If you’re planning the wedding yourself, here are the vendors you’ll need at a bare minimum:
- Hair and makeup artists
- Cake and Dessert
- Catering and bartenders
- Decorations, seating, furniture, and cutlery
- DJs, Entertainers or Live Music performers
- Florists for floral arrangements
- Legally recognized Officiant to lead the wedding ceremony
- Photo Booths for your guests
- Photographers and Videographers
- Transportation, limos for you and possibly other vehicles for important guests, including valets for parking.
- And Rentals for everything else
You might also want to hire:
- Art director: handles design, computer imaging, etc.
- Calligrapher: handles lettering on invitations and signage
- Graphic artist: designs and prints event posters or invitations
Be clear about your budget from the start. If vendors know upfront what you can spend, they can work with you to achieve what you want. Be sure to collect:
- Complete description of service, what’s included and what’s not
- Description of equipment vendor will provide and what you need to arrange for yourself, including their requirements (water, electricity, etc.) if any
- additional services vendor will provide, if any
- Description of costs and payment terms, Refund policy
- Scheduling information and availability
8. The Wedding Registry
We think most people are planning on setting up a Wedding Registry, though some people we’ve talked to are still against the idea of asking to be given a specific gift. Unless you actually want to get 20 of the same dinner set, we’d recommend setting one up.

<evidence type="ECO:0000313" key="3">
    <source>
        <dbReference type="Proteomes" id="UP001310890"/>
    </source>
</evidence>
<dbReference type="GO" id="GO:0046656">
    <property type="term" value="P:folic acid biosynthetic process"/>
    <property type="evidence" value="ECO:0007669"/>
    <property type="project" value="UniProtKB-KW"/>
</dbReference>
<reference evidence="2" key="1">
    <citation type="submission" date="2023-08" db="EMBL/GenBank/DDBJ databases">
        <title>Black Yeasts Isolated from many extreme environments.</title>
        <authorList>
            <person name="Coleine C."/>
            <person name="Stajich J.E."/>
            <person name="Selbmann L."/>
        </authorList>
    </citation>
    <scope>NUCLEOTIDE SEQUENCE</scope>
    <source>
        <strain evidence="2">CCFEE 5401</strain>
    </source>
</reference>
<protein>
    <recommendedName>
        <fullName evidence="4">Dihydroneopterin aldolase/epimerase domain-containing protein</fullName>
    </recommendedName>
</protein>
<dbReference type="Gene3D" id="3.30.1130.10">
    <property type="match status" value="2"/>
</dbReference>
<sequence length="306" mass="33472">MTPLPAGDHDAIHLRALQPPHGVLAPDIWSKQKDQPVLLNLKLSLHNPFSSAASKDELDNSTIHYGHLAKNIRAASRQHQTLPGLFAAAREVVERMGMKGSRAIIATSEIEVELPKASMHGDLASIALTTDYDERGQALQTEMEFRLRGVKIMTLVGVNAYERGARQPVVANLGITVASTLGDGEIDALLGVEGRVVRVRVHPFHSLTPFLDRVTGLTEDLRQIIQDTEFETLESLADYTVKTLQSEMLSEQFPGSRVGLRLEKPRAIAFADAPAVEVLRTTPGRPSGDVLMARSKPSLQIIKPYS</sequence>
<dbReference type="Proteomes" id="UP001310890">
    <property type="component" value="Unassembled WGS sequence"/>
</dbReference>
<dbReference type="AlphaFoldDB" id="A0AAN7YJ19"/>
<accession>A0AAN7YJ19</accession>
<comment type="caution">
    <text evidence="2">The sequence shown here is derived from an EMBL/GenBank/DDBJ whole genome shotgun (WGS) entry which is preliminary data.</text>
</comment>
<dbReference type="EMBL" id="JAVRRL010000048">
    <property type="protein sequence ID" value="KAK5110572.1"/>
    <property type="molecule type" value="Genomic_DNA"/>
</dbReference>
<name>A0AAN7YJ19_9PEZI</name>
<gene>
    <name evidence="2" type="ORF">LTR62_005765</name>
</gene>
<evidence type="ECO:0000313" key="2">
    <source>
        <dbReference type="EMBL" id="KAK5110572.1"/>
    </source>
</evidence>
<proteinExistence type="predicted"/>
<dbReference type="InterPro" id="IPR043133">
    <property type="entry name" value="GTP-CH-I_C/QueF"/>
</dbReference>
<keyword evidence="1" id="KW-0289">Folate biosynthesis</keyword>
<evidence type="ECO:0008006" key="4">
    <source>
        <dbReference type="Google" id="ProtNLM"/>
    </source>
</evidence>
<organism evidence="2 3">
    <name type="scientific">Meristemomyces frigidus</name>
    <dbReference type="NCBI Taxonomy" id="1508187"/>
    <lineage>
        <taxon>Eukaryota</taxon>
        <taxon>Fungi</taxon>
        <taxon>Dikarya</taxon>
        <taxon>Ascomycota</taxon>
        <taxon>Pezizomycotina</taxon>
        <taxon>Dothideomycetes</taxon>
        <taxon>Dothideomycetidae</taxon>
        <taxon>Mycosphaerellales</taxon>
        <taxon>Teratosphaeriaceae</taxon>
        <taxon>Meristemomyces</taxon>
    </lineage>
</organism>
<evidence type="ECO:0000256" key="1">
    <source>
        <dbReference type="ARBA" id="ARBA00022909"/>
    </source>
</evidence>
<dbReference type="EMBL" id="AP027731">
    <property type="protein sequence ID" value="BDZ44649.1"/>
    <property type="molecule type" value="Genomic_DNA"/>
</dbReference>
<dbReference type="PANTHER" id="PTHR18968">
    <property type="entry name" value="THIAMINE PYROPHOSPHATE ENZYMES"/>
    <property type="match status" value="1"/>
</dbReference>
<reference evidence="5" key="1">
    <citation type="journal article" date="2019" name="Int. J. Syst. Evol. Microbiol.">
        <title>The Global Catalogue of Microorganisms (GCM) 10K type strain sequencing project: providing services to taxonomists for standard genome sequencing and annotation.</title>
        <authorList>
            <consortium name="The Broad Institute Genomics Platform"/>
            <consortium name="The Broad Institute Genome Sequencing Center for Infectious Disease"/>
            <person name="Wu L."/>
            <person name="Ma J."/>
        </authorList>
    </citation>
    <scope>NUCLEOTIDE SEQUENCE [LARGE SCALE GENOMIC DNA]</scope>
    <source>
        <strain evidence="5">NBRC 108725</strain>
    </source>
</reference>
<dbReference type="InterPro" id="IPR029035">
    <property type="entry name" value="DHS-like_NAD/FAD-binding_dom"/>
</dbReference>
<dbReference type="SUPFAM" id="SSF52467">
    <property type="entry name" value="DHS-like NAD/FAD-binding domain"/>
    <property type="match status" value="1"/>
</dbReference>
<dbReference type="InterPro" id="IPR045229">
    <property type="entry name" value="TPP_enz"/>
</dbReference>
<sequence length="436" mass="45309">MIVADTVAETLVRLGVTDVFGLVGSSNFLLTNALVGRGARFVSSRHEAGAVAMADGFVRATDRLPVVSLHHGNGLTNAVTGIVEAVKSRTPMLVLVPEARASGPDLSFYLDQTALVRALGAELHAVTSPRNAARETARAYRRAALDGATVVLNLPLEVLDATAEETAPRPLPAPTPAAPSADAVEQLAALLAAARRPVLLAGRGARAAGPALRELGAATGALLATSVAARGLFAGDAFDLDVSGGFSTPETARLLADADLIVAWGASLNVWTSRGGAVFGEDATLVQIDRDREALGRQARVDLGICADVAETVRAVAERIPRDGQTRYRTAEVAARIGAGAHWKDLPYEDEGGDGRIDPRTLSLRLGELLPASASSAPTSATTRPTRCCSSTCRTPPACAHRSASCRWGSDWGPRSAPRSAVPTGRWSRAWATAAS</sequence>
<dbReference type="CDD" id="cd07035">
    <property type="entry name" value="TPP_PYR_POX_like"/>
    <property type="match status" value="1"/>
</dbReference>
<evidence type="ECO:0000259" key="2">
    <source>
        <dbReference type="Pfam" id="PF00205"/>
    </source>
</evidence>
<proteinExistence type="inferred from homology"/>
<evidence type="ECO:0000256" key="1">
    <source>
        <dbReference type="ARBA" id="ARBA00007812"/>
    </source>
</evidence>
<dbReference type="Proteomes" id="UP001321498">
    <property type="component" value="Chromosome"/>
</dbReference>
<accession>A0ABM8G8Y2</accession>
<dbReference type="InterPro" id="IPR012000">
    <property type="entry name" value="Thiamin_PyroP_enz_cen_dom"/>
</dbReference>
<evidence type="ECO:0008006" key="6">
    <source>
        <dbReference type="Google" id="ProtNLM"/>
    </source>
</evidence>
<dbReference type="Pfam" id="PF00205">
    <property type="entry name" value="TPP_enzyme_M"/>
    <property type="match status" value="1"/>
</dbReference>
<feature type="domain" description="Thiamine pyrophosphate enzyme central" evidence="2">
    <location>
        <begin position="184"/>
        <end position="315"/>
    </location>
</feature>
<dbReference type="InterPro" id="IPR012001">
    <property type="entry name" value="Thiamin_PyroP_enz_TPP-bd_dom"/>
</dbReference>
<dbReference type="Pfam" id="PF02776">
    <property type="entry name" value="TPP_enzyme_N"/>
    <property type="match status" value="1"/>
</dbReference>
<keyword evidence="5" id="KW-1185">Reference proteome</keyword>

We’re big fans of the amazon registry ourselves, since almost everyone has an account on amazon already.
9. Letting Guests Know
And now it’s time to let people know. Traditionally people would send out save the date cards.
But don’t pick up generic cards from Hallmark. Have a little fun designing your own.
We’re all for tradition, but between the paper, the calligraphist, and the postage you might run up a little in pre wedding expenses. Thankfully, this being 2016 and all there are alternatives. Why not get a really nice wedding website, and send out nicely designed invitations over email. Go a step further and send animated invites, like this one.
Be sure to include a link to the wedding registry too.
8 months to go
Alright, so the basic arrangements are done, now it’s time to start thinking about what you’ll be doing (and not doing) during the wedding. So let’s start with…
10. The legal stuff
Getting married is a bit more complicated than just showing up to the ceremony. There’s a lot of legal stuff that needs to get done first. Among other things you’ll need to figure out:
1. How you’ll file your taxes. You might be eligible for a marriage bonus or get hit with a marriage penalty if you file your taxes together. Here’s a calculator to see how your situation stacks up.
2. If you’re changing your name. You’re not required to, but you could if you wanted. For a wife to take on her husband’s last name, the marriage certificate is enough. Simply contact your bank, and utility companies, and let them know. Be sure to do the same for identification documents such as your social security card and driver’s license or state issued I.D. If you’re changing your name after marriage to something other than your husband’s name, you’ll need a court order first. Each state has different laws about this, but commonly required forms include a petition to legally change your name, cause shown for legally changing your name, and a decree to legally change your name. Once you have these forms filled out, simply take them along with your state’s required filing fees, to the court clerk and file them. In most cases, a judge or magistrate will review your forms and grant the name change.